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I will really miss it!

We have finally settled in our new house. It was a week with a lot of work, putting lights, cleaning, packing and preparing everything for yesterday's moving. Fortunately, we didn't move far from where we lived, so it wasn't much of a problem to make several trips by car to bring all the stuff that we had accumulated.

For me, it was almost six years of living in Velké Přílepy, a village near Prague that was my Czech home from the first day. Several are the things I will miss. The veiw from my terrace and the terrace itself, a perfect place to sit and have something to eat or drink during the warm days, while enjoying the view. And, of course, Špejchar, the local restaurant.

And speaking about Špejchar. I think that what I will miss the most will be to be able to go there with my džbán when I fancied some točené pivo (draught beer).
The džbán is something that every proper Czech household must have. It's a very old tradition, coming from the Middle Ages, when bottled beer didn't exist yet. If the family wanted to drink beer at home, the would send one of the kids to the local hospoda to have their džbán filled up. Still today, in small town and villages, is common to send the children to the nearest pub to bring beer.

The džbán is a earthenware pitcher. According to Evan Rail's book, its shape is not fanciful design. The bulbous bottom holds most of the liquid, while the head forms on the narrow top, protecting the beer from contact with oxigen. I also has a low centre of gravity, which makes it easier to carry. Not to mention that the very material helps to keep the temperature of the beer. There are some that are very decorated, almost pieces of art. Mine is simple, and it was the first present my love gave me already five years ago. She was the one who introduced me to this lovely tradition, which, of course, I eagerly and quickly adopted.
There is a hospoda in my new village, but it is quite far and, worse, they stock Staropramen 10°, hardly something that will make me leave the whouse, let alone, walk a kilometre.

Now my džbán has become part of the decoration in the Kitchen. If it had eyes I'm sure a big tear would be rolling down from one of them, while remembering those good old days that we went together Špejchar, and he was filled up as I had one for the road.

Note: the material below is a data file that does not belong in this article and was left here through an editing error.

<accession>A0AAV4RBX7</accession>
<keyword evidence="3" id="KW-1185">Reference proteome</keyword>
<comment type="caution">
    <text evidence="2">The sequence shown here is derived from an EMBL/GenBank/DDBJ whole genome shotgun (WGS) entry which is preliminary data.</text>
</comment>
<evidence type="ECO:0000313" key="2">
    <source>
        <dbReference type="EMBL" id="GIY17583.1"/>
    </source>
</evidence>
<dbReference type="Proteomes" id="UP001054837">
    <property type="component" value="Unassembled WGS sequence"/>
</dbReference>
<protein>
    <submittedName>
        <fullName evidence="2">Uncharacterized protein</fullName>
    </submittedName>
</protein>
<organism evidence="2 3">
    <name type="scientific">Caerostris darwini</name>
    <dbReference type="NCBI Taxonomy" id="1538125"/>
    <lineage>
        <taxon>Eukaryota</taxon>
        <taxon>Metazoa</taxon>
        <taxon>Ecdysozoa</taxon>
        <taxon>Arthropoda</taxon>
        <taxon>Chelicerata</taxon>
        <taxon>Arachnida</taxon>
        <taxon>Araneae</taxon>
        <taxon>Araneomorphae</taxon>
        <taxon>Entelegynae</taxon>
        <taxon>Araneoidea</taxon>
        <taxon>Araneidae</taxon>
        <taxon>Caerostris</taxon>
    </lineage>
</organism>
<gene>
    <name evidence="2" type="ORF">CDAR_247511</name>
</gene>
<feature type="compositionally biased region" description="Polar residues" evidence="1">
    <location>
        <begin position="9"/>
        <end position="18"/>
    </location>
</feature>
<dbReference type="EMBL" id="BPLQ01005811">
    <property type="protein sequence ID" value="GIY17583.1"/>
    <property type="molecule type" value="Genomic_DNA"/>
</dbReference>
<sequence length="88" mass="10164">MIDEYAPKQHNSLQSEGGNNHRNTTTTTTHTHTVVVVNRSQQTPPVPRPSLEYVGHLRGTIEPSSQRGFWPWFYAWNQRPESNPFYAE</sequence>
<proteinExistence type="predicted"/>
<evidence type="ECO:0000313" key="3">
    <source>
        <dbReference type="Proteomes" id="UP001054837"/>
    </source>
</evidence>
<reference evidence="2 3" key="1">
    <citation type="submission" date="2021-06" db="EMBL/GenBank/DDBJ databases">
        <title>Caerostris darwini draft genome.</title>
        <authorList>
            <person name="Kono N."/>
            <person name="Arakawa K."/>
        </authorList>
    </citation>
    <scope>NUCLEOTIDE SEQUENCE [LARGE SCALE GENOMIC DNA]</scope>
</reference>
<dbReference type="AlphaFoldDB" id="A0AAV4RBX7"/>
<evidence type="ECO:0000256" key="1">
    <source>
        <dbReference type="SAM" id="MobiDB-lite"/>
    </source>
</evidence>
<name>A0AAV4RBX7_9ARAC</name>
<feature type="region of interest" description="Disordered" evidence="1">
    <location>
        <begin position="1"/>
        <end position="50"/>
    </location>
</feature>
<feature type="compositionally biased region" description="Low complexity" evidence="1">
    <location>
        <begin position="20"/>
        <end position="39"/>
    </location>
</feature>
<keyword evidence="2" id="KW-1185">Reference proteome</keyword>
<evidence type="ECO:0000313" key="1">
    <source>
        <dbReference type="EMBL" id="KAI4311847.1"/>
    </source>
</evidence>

Meanwhile, the bottles of Svijany that I have in the pantry will have to do.
The first drink at home


  1. Hello again. I live in Cerny Vul, and have been to Špejchar. Nice place. Any other food or drink recommendations in Velke Prilepy or Cerny Vul or around? I'm very familiar with the pleasures of Okor, however! Great blog.

  2. Unfortunately, not... In fact, many people from neighbouring villages go there for dinner.
    The only other place is Auberge de Provence, but that is a bit more upmarket.
    I know Okoř very well, too. I like the pub under the castle, they have really good beer, though the service is rubbish, and the food is no big deal either, that at the hotel is much better.
    With my wife we once stopped in Černý Vůl at that place past the garden centre. It was ok for a quick lunch sitting outside.
    Speaking of the garden centre. Nothing to do with gastronomy, but that place is great! I wish it had some kiosk or something. Very good goods, fantastic service and at you can also buy fresh trout. Not bad for grillin in the garden.

  3. yes, the garden place is cool. we bought our xmas tree there and carried it about 50 meters home. we live very close to it. where are you living now? close to velky prilepy or did you move farther away?

    i love the hotel in okor. great food and atmosphere. we even stayed there one night on a cycling trip.

  4. We actually moved close to Prilepy. We are living now in Holubice-Kozinec. So far, we are happy, though, we are still getting used to it.
    I only wish there was a nice pub here.....

  5. I once dropped off our babysitter at a birthday party in Holubice at a pub that I had passed a few times riding my bike. It's a bit off the road, in what appears to be horse stables. But when I drove up, I was surprised at how cozy and nice it looked inside. Our babysitter spoke highly of it. Can't remember the name though, but it was on the outskirts of the village.

  6. I know which one you mean. It's rather new, I think it opened in 2006 at most. Never been there, though, it's at the other end of the village, which makes it a long way to walk with your džbán:)
    I'm sure we will check it out someday. I just wish they had some other beer than the usual stuff....


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